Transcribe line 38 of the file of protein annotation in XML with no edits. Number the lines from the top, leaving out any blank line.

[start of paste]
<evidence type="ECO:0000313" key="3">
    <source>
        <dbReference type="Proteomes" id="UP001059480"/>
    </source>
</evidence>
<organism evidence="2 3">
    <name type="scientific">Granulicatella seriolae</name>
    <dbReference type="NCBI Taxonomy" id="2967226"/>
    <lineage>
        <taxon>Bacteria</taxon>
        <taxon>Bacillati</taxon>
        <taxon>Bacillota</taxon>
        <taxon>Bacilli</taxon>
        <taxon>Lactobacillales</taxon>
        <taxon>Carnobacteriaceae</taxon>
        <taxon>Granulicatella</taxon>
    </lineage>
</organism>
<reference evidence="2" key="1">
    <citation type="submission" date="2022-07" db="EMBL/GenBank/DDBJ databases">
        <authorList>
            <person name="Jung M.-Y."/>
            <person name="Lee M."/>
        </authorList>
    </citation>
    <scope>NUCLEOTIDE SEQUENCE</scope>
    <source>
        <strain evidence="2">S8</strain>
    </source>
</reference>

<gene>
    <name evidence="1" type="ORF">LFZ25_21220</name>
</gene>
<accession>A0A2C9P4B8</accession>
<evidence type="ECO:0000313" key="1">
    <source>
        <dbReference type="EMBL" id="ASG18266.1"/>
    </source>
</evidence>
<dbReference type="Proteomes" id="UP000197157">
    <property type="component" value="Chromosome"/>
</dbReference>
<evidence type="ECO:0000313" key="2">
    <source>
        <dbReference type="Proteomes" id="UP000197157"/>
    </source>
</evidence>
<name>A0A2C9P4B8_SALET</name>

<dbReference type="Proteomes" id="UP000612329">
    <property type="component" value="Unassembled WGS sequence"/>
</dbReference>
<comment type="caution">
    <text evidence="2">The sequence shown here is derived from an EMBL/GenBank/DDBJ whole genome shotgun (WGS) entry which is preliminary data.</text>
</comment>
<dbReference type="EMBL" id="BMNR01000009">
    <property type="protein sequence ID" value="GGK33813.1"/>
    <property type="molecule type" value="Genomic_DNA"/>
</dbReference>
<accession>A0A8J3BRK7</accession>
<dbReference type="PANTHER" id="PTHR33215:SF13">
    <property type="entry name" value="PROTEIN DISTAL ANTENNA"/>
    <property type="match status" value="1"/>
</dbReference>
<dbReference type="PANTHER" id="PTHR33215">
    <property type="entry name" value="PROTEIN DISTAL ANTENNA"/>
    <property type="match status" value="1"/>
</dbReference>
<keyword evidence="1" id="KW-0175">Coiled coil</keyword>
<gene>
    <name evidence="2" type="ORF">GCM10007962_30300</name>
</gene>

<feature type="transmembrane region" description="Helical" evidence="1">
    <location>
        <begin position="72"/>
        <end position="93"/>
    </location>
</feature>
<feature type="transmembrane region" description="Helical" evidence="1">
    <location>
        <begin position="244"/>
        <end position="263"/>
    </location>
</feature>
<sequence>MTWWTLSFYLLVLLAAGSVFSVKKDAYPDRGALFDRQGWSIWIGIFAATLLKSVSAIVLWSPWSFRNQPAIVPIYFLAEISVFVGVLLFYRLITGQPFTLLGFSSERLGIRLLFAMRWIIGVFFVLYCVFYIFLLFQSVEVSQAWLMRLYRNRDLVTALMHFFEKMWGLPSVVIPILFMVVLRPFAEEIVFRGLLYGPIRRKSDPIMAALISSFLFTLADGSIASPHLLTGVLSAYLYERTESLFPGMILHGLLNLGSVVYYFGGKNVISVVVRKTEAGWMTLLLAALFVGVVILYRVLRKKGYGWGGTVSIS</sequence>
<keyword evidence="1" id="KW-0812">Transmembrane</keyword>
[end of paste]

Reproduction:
    </source>